by Dow Jones Business News
June 29, 2014
William Horobin in Paris and
Tommy Stubbington in London
contributed to this article
In its continued push to make the yuan a global
currency, China's central bank said Sunday it plans to designate clearing
banks for its currency in Paris and Luxembourg, as the two
financial centers battle with London to become the leading European offshore
The People's Bank of China (PBOC)
announced the move in two separate statements Sunday. It didn't say when it
would designate the clearing banks.
The French and Luxembourg central banks said Sunday they had signed
agreements with PBOC allowing for greater cooperation in the oversight of
their domestic yuan market.
The weekend moves are the latest salvos in the race to win a major share of
business in cross-border transactions in the Chinese currency. Singapore and
Sydney are also vying for a significant share of the global yuan market,
which is expected to expand rapidly along with China's fast-growing economy.
On June 18, the PBOC appointed China Construction Bank Co., one of
the country's top-four state-owned banks, to clear yuan-related transactions
in London. It became the first yuan clearing bank in a European country.
Opening a clearing bank is a critical step in developing an offshore yuan-based
business. The designated banks will be able to supply yuan liquidity in case
of a shortage by directly accessing China's onshore currency market.
The Chinese central bank said that setting up the clearing banks will
benefit Chinese, French and Luxembourg,
"businesses and financial institutions in
using the renminbi [yuan] for cross-border transactions and in further
promoting trade and investment."
French authorities have openly pushed for Paris
to become a center for yuan transactions.
In March, China also granted 80 billion yuan ($12.9 billion) of quotas to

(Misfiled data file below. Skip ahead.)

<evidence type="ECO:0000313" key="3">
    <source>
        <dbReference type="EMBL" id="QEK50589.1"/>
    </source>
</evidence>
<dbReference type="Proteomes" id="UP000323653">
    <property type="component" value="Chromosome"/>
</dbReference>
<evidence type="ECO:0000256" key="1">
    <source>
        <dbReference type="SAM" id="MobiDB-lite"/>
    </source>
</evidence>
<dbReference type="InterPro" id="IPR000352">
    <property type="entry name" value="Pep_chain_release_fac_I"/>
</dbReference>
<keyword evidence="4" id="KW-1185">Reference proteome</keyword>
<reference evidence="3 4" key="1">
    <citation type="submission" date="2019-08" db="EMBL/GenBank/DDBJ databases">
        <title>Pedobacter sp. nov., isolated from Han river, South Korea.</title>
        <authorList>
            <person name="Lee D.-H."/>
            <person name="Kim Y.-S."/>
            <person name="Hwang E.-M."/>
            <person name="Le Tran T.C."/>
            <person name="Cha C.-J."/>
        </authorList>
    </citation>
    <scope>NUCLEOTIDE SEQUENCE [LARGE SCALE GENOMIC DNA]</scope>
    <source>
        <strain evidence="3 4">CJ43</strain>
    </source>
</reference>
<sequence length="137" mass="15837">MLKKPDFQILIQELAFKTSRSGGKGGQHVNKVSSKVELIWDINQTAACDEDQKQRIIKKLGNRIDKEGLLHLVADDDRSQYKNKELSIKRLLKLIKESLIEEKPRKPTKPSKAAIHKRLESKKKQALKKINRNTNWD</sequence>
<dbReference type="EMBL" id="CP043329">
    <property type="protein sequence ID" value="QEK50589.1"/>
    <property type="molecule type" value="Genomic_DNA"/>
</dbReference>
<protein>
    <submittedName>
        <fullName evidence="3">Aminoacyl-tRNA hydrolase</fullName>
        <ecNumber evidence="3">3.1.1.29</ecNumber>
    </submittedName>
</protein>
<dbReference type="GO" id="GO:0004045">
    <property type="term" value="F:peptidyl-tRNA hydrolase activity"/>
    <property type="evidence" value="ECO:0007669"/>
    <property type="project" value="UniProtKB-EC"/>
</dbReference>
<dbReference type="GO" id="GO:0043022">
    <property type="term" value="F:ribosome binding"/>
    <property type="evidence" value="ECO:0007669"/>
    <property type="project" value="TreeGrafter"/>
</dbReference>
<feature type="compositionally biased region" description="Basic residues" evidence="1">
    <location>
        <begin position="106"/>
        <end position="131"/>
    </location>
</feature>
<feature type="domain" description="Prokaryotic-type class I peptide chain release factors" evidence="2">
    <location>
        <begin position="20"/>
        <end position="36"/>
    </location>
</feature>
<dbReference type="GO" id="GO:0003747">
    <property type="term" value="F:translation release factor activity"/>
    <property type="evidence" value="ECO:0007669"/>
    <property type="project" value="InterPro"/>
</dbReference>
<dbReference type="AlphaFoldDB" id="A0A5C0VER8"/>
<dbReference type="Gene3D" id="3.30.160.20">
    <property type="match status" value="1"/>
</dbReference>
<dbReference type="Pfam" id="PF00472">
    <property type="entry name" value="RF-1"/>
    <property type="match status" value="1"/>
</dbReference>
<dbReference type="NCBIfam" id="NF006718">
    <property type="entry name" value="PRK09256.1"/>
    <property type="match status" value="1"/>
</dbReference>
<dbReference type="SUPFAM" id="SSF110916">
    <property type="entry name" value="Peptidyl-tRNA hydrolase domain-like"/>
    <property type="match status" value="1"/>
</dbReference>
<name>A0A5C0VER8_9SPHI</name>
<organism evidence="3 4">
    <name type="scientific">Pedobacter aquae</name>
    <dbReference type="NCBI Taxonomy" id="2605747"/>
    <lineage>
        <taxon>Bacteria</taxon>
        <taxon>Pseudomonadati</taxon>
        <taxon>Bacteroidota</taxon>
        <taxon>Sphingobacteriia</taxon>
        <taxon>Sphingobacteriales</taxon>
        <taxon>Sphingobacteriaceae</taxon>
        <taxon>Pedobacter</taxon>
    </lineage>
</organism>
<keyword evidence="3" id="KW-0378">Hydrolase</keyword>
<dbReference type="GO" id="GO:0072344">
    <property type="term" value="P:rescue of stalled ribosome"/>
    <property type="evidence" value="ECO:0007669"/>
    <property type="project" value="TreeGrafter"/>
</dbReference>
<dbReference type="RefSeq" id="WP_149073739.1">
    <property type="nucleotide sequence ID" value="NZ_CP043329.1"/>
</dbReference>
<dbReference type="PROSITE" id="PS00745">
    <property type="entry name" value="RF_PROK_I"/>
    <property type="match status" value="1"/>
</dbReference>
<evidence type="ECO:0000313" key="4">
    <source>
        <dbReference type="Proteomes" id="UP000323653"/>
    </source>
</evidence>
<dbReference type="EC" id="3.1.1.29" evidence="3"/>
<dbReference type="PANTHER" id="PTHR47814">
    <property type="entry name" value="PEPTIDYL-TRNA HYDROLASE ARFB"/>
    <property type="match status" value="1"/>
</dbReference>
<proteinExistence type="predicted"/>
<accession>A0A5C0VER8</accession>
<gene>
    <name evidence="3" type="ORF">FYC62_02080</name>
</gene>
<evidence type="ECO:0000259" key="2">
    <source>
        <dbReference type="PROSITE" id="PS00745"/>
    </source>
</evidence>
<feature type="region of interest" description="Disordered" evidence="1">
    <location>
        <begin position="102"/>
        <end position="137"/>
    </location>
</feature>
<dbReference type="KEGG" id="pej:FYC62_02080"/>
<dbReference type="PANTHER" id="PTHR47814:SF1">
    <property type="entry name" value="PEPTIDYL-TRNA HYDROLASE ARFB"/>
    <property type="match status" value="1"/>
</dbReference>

French financial institutions that enable direct investment in the Chinese
domestic financial market.
The Bank of France said Sunday the latest decisions by the PBOC
"confirm the prominent role of the French market place" in cross-border use
of the currency.
Luxembourg, home to a powerful asset-management industry, has built strong
ties with Chinese investors in recent years and currently hosts the European
headquarters of China's three leading banks.
Last year, former Luxembourg Finance Minister Luc Frieden cited
figures showing that the country was the leading center for yuan business in
the euro zone, with some 40 billion yuan in deposits, 62 billion yuan in
loans from Luxembourg banks and 220 billion yuan under management in the
For China, the move to allow the yuan to be used more freely abroad aims to
boost demand for the currency and reduce the amount of dollars entering the
country. China still maintains a tight grip on the yuan's value, with its
trading strictly controlled in the mainland market.
A surge in foreign-currency capital inflows in the past several years has
contributed to a property bubble in China and excess liquidity in the
country's financial system.
For the long term, China wants to turn the yuan into a global reserve
currency that is used for investment, trade and loans, as are the dollar
and euro. A widely accepted yuan could help Chinese companies alleviate
In addition to designating a clearing back in London earlier this month, the
PBOC also announced on June 18 that the yuan can now be exchanged directly
for British pounds in Shanghai's foreign-exchange market. Previously,
traders have had to exchange the currencies through the U.S. dollar, which
added to transaction costs.
In 2013, yuan foreign-exchange trading in London reached $25.3 billion a
day, up 50% compared with 2012, according to data released earlier this
China's currency has become increasingly popular in settling total trade. In
the first three months, 18% of China's total trade, or 1.09 trillion yuan,
was paid for in yuan, up from 14% in the fourth quarter of last year,
according to Bank of China.
That compares with just 1% of China's total
cross-border trade five years ago.